Power is supplied to the Arduino from a 9 volt battery.

Nikon D70’s infrared receiver.

Test: The remote device narcissistically photographs itself.

See http://www.arduino.cc/en/Tutorial/Blink for the tutorial that inspired this experiment.

Bangkok Traffic

Posted by on Aug 5, 2010 in photography | No Comments

Photography experiment. Time lapse photos taken at various locations in Bangkok. The tilt-shift effect was created in After Effects.

Bangkok Traffic from Oliver Wolfson on Vimeo.

Music by DJ Krush

Studio Light HDR images

Posted by on Jun 8, 2010 in code, lighting, MEL, photography, rendering | 14 Comments

Studio Light HDR images, photographed from real studio lights. Download the images below – and PyMEL scripts to automatically attach them to a lighting rig.

These HDRIs can be used as image based lights and reflection cards.

Soft Box

Get the soft box HDR. 1 MB

Umbrella Light

Get the umbrella light HDR. 8 MB

 

Newly revised PyMEL Scripts


Recently updated the light rig scripts here with PyMEL. These should work better for people using later versions of Maya. Please comment or contact me if you have any problems with these scripts. You can locate the old MEL scripts here.

Get a PyMEL(Python) script that will rig the Soft Box HDR to a reflection card with spotlight, shadows, and other controls. Note: for this script to work properly, you will need to download the soft box HDR folder and place it in your Maya project’s sourceimages directory. XPM icon for shelf item.

Get a PyMEL(Python) script that will rig the Umbrella HDR to a reflection card with spotlight, shadows, and other controls. Note: for this script to work properly, you will need to download the umbrella HDR folder and place it in your Maya project’s sourceimages directory. XPM icon for shelf item.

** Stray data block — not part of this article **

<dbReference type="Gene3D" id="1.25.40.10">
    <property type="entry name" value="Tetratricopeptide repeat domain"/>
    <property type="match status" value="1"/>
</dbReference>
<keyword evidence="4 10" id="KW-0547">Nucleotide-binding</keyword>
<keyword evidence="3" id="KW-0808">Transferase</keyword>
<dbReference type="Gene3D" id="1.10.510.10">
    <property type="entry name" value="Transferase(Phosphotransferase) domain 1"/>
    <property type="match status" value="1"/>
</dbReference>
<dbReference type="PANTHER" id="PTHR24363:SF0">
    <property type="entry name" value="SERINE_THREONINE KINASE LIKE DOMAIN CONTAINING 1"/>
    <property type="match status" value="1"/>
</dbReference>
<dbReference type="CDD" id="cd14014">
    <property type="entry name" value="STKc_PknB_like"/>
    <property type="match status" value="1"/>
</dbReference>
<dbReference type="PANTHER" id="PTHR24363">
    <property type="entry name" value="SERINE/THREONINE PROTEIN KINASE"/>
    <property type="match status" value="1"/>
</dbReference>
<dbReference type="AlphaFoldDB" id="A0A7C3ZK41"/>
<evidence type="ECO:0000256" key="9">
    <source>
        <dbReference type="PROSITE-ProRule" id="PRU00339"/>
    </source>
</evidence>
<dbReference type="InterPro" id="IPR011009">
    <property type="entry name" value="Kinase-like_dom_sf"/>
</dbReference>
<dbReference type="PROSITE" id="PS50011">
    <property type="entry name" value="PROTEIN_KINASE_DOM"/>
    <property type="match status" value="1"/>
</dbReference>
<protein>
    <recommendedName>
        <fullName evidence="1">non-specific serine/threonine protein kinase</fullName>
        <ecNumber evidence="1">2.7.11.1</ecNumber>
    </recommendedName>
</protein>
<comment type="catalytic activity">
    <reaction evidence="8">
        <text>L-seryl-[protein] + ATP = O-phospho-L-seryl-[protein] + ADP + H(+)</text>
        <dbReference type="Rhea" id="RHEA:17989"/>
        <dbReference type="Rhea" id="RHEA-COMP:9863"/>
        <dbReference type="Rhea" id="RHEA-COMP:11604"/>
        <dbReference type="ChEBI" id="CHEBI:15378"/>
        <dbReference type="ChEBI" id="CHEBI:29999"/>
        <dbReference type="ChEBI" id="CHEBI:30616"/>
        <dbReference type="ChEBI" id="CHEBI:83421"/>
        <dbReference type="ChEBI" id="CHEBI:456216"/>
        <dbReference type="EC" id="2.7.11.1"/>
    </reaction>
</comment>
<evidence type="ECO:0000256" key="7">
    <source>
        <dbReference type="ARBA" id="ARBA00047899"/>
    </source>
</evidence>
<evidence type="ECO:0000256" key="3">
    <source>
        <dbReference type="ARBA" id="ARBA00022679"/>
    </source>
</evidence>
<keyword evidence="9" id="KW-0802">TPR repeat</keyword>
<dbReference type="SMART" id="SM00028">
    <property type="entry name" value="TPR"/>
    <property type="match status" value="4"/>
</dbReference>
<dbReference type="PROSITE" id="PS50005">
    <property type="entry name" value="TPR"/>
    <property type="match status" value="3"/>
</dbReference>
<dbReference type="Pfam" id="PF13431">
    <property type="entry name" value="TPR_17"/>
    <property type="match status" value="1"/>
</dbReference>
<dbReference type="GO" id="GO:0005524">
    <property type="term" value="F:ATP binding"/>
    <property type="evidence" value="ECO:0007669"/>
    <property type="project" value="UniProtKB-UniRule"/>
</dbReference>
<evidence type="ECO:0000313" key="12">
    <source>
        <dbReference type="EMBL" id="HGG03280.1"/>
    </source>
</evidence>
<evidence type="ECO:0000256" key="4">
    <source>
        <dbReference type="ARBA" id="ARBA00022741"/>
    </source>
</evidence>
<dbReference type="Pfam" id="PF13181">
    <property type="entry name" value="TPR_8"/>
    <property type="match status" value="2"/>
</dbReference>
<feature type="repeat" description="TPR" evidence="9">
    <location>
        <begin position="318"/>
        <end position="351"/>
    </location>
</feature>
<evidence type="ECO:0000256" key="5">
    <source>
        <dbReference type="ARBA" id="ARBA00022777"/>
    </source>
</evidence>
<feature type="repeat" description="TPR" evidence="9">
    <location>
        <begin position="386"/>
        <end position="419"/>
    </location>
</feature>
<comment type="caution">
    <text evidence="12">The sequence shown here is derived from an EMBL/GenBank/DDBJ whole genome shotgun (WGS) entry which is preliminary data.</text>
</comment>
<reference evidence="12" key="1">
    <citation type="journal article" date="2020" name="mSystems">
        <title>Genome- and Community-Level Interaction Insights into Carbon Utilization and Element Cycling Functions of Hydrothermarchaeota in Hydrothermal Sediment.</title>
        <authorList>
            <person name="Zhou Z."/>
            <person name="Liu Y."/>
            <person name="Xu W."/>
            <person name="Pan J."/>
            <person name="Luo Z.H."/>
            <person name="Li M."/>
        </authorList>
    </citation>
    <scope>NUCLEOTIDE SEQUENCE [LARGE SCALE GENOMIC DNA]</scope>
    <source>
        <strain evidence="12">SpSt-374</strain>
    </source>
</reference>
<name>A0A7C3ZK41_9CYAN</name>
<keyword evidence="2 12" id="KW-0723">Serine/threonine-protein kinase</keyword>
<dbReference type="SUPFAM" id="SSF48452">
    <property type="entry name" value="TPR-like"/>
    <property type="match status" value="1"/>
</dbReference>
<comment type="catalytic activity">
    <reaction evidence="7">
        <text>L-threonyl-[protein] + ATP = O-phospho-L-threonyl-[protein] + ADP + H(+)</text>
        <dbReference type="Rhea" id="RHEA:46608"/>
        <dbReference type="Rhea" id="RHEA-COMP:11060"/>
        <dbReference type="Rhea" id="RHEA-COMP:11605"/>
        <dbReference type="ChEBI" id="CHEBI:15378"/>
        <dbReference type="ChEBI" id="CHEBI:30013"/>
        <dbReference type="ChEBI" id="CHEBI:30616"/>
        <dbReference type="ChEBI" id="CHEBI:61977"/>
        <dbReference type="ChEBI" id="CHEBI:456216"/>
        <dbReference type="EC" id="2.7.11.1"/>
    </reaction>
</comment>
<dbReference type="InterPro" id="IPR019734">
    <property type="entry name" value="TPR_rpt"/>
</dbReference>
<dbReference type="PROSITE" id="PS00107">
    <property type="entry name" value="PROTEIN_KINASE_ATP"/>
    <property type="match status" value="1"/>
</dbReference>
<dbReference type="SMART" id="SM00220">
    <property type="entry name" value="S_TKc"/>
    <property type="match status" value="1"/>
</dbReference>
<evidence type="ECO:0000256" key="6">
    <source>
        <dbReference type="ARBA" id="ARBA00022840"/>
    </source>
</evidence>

Installation tip: Make sure that the HDR images are placed in the currently set Maya project. These images should also be within their respective folder just as they are when you download them. The folder containing the HDR images should therefore be named either “softBox” or “umbrellaLight”, depending on which one you downloaded.

Usage tip: Select the locator on the rig, called “softBoxLightControl”, to find attributes to control Color, Shadows, and light Intensity.

note: The easiest way to position the light, without affecting the “roll” orientation of the reflector card, is to position (translate) the locator in one plane (ex: the X Y plane) to set the distance from the subject and light angle, then rotate the top node (pick-walk up once) in the Y axis to set the “horizontal” orientation.

If you are using another 3D animation package, download an OBJ, with UVs set up to use with the Umbrella HDR.

Also see my procedural softbox MEL script here. My most useful script, IMO.

Many thanks to Daniel Vasquez of heylight.com for translating the MEL script into PyMEL.

Also please check out my iOS apps.

Boats on the Chao Phraya River, Bangkok

Posted by on Mar 31, 2010 in photography | No Comments

Time lapse photo of boats navigating the Chao Phraya.

Boats on the Chao Phraya from oliver wolfson on Vimeo.